Lastly, Infertilityhonesty has a post about emotional labour, an idea that has been bouncing around the blogs a lot for the last few weeks.  There is a longer definition in the post (and a roundup of some of those posts I mentioned), but emotional labour “includes the things we do to support people emotionally, the willingness and effort to enter into another’s world view, the ability to acknowledge another person’s pain and attentiveness shown to another person’s experience.”  It is a long post but an important post.  Read it all the way through and then think about it a lot.

The roundup to the Roundup: Not seeing Yayoi Kusama’s exhibit.  Your weekly backup nudge.  And lots of great posts to read.  So what did you find this week?  Please use a permalink to the blog post (written between March 10th and 17th) and not the blog’s main url. Not understanding why I’m asking you what you found this week?  Read the original open thread post here.


1 Melissa N. { 03.17.17 at 8:45 am }

I just read Bent Not Broken’s post and it resonated with me. Seven months post-Evelyn’s death and I’m scared shitless that Plan A (having living children) will never, ever come to fruition, after 9 long years of hell…because grief is hard, hard work. Seemingly impossible work at times. Though we are in different places, Bent Not Broken’s feelings of struggling to just exist as we are and really trying to keep her shit together and, as she says, at least appear like she does, are how I’m feeling too — I wrote about it myself this week (http://infertilemyrtleme.blogspot.com/2017/03/seven-months.html) and called it feeling like wearing my “functioning-human” mask for everyone else’s benefit. Thanks for this list, as always.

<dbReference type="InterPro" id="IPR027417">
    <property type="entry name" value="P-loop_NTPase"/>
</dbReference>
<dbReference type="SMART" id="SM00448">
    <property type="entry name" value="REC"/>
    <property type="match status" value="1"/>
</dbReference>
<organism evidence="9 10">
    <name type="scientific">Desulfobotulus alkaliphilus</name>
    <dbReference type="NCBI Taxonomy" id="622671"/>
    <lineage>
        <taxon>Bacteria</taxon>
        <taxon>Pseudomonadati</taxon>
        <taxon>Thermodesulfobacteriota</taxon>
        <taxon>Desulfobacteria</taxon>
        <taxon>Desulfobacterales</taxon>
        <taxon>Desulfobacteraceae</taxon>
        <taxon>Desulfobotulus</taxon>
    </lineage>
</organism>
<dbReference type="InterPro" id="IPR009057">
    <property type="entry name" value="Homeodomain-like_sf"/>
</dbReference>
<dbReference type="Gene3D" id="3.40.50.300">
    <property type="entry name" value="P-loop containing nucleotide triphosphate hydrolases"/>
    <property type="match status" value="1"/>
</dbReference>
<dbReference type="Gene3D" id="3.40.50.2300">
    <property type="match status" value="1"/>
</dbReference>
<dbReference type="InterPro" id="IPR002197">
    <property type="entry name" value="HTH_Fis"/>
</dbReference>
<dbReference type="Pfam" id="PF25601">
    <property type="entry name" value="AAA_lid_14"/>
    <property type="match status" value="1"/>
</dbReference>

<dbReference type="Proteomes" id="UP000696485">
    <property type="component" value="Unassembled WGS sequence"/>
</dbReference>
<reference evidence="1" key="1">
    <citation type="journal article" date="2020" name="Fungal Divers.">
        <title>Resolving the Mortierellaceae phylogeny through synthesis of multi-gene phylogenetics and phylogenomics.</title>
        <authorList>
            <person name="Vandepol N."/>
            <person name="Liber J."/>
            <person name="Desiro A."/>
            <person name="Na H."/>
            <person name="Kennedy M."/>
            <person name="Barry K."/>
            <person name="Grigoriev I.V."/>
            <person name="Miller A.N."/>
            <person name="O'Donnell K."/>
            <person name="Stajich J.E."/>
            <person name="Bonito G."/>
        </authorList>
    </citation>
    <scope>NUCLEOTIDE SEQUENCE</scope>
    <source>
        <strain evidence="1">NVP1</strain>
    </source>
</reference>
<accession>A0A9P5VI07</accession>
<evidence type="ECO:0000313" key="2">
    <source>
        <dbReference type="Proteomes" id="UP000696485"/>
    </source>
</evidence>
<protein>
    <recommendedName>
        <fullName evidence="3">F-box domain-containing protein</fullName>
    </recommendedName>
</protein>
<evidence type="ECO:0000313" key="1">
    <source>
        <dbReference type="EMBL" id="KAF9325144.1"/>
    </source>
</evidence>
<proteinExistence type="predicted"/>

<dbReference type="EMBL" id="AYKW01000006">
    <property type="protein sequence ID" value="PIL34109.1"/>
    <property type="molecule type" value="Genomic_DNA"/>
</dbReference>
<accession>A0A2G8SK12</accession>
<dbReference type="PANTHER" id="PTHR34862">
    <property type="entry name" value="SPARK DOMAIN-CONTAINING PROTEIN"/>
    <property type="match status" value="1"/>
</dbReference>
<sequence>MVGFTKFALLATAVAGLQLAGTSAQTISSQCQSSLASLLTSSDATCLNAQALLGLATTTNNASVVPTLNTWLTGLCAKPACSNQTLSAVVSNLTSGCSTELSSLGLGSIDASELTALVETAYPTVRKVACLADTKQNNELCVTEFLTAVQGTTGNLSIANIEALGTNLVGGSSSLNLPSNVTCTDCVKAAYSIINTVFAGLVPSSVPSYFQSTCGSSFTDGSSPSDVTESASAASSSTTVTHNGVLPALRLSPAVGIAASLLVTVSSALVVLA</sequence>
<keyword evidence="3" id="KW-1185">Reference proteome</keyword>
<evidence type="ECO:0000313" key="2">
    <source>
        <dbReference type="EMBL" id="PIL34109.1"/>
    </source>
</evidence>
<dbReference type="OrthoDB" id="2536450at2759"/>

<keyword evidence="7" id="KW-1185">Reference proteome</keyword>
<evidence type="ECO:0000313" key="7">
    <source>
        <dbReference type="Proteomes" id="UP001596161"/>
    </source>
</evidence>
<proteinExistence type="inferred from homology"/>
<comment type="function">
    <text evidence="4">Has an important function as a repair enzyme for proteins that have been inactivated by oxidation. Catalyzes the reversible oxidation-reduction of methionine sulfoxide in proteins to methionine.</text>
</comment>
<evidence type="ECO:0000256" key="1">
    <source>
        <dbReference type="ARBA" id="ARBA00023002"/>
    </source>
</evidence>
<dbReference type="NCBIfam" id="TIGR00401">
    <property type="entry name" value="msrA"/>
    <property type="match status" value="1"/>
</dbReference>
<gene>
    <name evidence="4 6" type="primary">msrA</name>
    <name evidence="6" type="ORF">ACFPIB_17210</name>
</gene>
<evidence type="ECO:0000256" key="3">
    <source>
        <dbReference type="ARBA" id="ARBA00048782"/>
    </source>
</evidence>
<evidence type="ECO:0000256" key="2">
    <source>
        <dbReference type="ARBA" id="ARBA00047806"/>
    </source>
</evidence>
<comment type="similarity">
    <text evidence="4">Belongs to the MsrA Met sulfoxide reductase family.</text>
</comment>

2 Lori Lavender Luz { 03.17.17 at 12:27 pm }

I’m so sorry the Hirshorn wouldn’t make this work for you! I agree with your assessment about their focus not being on people seeing art.


3 Jill A. { 03.17.17 at 6:54 pm }

I’m sorry you were treated poorly by the museum. There is a letter posted in The Washington Post; someone was turned away and not allowed to buy a ticket to see the exhibit during the snow day, either. Just another place that puts their bureaucratic, made up rules above people or kindness. If I had a Twitter account, I’d tweet it. That sometimes gets a response.

WP link: https://www.washingtonpost.com/opinions/the-african-american-museum-treated-me-infinitely-better-than-the-hirshhorn/2017/03/17/a0e13c0e-0a77-11e7-bd19-fd3afa0f7e2a_story.html?utm_term=.282a58e45f9a

4 Jess { 03.18.17 at 11:04 am }

Oh, I’m so sorry — that stinks. It really does seem like if public safety is involved, the museum should honor the art and the people who wish to see it over the bottom line. Sigh.

I loved three posts not already mentioned here this week that made me think about attitude:
And short but sweet meme resharing:

All great reminders to acknowledge negative thoughts, go with the ebb and flow of luck, and move on forward without giving yourself too hard of a time (for long anyway).

(c) 2006 Melissa S. Ford